JEFFERSON CITY, Mo – Eric Vickers accomplishments as an activist read like a shouting match between unwavering combatants, the events build in scope as time progressed.
He got involved when he was 18, still attending University City High School in St. Louis. He organized a student protest because there were no black teachers employed at the school and black studies was not a part of the curriculum. After the protest prevailed and the school board relented, Vickers knew he had found his calling in life.
“It’s the movements that are the catalyst for change,” Vickers said.
He armed himself with an education – Bachelors from Washington University, Masters from Occidental College, and a Law degree form the University of Virginia – and then went to battle against the establishment.
He sued the city of St. Louis in the early 1980s seeking employment opportunities for minorities and women. He was the first lawyer to ever sue a judge in the state of Missouri.
“They had a practice of locking people up because they couldn’t pay fines,” he said.
The protest Vickers is most famous for is a blockade of I-70 back in 1999. Vickers organized the movement but quickly received support from Al Sharpton. Vickers was protesting the lack of minority workers on highway projects. The protest quickly led to the negotiating table at the Governor’s office where the state relented to the protests demands.
That protest was also the first time Vickers had worked with Jamilah Nasheed, who at the time was a small business owner in St. Louis.
About a year later, Vickers organized a similar protest blocking the route of the Metrolink. The St. Louis transit system was scheduled for improvements and again Vickers was distressed at low number of minority workers for the project. Both the I-70 and Metrolink protest speak to one of Vickers main concerns – Economic Development. He feels this is the last phase of the civil rights struggle.
“You look at middle class jobs, they’re construction workers, laborers,” he said.
Related to Economics, but not for middle class jobs, is Vickers favorite protest he organized in the late 1996. He wanted to shut down Wall Street because Bank of America was buying out Mercantile Bank in St. Louis. He chartered a TWA jet, which cost $30,000. He proceeded to round up 150 people, mostly homeless men, to create a large enough crowd to get the attention he desired.
“For almost all of them, it was the first time they had ever been on a plane,” he said.
The demonstration drew the biggest police response Vickers had ever seen. Although it was effective in shutting down some activities on Wall Street, the bank merger went through because the stock exchange was still active.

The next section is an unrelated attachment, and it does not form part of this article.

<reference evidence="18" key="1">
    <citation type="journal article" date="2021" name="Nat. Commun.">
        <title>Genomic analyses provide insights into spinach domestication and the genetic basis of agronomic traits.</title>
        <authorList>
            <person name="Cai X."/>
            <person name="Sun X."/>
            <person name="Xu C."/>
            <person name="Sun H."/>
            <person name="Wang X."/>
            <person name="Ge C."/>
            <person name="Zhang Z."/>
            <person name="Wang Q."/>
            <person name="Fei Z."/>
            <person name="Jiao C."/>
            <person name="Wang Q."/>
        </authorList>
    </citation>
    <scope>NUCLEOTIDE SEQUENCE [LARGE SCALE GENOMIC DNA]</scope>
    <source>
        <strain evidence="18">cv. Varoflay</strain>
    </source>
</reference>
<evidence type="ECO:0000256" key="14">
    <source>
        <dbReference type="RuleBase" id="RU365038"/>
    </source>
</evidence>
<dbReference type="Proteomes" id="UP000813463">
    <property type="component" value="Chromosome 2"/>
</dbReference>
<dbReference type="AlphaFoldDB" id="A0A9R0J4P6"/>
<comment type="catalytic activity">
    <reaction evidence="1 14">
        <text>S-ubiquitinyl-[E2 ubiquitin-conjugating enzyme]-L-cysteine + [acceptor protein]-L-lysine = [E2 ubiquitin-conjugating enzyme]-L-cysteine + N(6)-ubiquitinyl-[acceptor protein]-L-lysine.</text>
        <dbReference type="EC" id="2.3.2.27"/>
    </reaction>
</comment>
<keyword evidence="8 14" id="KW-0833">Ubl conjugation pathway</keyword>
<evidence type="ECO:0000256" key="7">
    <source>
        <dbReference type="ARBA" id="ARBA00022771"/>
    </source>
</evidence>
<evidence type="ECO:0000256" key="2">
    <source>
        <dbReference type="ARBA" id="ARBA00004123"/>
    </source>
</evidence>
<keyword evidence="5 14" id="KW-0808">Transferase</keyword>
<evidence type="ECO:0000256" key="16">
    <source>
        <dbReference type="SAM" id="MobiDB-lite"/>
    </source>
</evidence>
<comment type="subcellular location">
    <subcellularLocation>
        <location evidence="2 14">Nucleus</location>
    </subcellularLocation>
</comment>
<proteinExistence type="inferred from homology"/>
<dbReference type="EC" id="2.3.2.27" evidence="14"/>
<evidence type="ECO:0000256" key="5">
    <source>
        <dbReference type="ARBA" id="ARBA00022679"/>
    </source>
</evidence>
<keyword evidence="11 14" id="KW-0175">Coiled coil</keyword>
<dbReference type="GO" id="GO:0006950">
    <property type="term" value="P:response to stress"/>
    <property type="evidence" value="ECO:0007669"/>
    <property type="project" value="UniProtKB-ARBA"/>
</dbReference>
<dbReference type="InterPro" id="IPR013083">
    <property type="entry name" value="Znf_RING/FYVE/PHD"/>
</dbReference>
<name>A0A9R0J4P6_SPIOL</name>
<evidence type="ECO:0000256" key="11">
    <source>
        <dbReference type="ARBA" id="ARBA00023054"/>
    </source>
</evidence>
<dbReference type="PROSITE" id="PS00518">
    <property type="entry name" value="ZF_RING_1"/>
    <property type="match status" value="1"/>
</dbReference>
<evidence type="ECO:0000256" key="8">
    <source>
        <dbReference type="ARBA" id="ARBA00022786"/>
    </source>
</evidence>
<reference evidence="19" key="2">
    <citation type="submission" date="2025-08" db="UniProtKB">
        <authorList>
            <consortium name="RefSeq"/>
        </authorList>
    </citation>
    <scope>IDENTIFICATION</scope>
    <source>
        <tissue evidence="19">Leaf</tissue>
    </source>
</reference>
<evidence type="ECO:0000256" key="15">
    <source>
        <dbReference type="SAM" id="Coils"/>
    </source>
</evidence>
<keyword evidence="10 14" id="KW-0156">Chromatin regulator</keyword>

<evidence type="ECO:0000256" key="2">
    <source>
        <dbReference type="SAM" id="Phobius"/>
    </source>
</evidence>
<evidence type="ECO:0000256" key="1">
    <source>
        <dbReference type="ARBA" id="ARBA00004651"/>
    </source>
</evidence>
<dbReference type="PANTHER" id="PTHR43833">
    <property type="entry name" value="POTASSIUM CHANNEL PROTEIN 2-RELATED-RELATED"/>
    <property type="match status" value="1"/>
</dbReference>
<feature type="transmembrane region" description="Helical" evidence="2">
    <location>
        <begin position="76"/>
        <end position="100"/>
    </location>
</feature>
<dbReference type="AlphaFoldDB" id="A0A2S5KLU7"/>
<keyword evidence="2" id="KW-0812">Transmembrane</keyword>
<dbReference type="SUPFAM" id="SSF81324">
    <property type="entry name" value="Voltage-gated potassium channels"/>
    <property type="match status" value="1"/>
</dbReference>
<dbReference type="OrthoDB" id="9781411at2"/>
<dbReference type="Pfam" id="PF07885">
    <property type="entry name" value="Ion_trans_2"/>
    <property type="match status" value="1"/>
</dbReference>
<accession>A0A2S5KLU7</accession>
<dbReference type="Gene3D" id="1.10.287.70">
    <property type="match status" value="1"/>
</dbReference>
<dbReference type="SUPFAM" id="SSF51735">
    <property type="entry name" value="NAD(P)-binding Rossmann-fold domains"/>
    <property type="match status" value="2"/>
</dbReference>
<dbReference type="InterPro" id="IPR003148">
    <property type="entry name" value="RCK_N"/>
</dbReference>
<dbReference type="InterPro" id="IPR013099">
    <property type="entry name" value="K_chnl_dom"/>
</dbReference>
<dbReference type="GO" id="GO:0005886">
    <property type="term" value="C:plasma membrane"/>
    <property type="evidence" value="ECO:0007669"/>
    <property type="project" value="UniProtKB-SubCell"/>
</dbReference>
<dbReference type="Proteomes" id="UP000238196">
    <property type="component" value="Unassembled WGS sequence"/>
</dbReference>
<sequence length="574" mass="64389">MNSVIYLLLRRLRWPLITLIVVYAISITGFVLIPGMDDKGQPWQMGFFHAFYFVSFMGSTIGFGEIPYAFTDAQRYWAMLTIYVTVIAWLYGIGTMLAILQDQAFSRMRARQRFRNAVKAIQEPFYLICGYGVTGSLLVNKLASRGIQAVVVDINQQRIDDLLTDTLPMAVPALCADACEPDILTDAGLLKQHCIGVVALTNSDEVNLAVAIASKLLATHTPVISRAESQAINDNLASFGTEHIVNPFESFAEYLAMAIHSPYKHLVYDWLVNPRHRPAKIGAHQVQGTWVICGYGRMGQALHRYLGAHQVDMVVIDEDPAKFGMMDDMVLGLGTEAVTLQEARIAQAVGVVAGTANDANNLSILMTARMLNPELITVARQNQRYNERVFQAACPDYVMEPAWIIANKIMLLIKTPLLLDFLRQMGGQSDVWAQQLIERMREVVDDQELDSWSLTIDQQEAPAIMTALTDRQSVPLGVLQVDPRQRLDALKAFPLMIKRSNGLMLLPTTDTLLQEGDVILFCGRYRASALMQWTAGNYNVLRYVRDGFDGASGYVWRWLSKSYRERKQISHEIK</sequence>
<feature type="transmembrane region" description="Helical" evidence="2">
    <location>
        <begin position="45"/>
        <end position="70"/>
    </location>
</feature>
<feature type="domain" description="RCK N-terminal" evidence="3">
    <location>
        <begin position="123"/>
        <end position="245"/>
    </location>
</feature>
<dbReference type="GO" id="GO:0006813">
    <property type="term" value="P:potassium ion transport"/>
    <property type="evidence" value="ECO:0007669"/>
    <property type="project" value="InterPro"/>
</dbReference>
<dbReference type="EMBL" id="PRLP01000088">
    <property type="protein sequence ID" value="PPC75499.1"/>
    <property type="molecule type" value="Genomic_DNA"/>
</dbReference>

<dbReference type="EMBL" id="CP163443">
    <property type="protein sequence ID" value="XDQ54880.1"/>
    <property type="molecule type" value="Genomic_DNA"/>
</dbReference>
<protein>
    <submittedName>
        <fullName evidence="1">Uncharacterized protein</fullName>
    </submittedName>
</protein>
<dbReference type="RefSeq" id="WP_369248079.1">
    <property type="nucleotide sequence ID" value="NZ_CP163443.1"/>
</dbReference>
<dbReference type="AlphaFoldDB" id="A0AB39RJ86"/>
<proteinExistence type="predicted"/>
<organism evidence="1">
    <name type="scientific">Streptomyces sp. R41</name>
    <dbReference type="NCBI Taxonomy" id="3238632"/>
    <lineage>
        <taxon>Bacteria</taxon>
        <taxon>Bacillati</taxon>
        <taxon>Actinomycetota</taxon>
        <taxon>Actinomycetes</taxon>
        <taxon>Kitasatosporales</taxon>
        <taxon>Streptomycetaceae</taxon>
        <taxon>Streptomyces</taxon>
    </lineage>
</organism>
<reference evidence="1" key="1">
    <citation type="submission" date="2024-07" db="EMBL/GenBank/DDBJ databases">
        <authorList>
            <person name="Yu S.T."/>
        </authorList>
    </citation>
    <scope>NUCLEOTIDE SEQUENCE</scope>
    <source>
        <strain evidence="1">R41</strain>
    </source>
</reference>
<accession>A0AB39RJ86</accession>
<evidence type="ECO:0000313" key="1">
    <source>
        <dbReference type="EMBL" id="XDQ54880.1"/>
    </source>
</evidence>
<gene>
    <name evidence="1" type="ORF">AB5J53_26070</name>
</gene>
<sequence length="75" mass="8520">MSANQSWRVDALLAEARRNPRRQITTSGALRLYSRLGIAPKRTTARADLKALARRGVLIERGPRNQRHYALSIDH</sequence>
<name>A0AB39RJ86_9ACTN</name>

In the early 2000s, Vickers shifted his focus. He was named the Executive Director of the American Muslim Council and he began working for the rights of fellow Muslims. This started even before Sept. 11, 2001. He said Muslims had supported George W. Bush in 2000, helping him win Florida. The American Muslim Council was set to meet with the president in Washington D.C. on Sept. 11. Well before the meeting, Vickers watched the planes crash into the World Trade Center.
The tone of Vickers involvement with the council changed as Al Qaeda’s involvement in the attack was uncovered. He quickly began defending Muslims accused of associations with terrorist groups. The misplaced national vitriol aimed at Muslims surprised Vickers; he thought it was similar to the reaction during the Civil Rights Movement in the 1960s.
“I thought we were past that,” he said.
At about this time, Vickers first appeared on the O’Reilly factor. That first meeting with the conservative television personality was contentious enough that producers cut off Vickers mike midway through the show. He has since been on the show two more times, the debates becoming steadily more cordial.
Vickers could have been content with this life, a lessor known but respected activist. He could have continued his work as an attorney at his firm Vickers, Ward and Wiest. Instead, Vickers ventured into politics, a world of compromise foreign to the immediate pursuits of protest.
“Compromise is not a dirty word,” he said. “The goal of a protest, if it works, is to end at the negotiating table.”
Vickers ran for a U.S. Representative position in 2000. His campaign manager – in what he describes as a two-person campaign – was Jamilah Nasheed.
“It was almost like Mission Impossible,” Vickers said of the campaign. “Bill Clay had been in Congress for 30 years and he decided to run his son. I felt the black community needed a change in leadership.”
The relationship between Vickers and Nasheed grew. In 2005, Nasheed decided to run for a Missouri House seat. Vickers served as her campaign manager.
“We argue all the time,” Vickers said. “I like that though.”
Vickers spent much of his time during that campaign in and out of court. Nasheed was kicked off the ballot due to district concerns. Vickers argued, all the way up to the Missouri Supreme Court, that redistricting would qualify Nasheed. All that time, Nasheed was campaigning, trying to convince voters to lend their support even though she was not on the ballot.
“I developed a whole knew appreciation and pride for her,” Vickers said. “It as disparaging, she fought through all of that.”
Vickers has been Nasheed’s chief of staff through her win in 2012 to become a state Senator.
Although Vickers is now deep into politics, he still has the heart of an activist. Above his desk in Nasheed’s office he has pictures of Martin Luther King and Malcolm X. To the right of Malcolm’s picture is a letter from George W. Bush thanking Vickers for meeting with him as a part of the American Muslim Council.
This is the duality of Vickers career. He wants to maintain his activist spirit – working for the underprivileged – while also compromising with those who do not share his strong beliefs.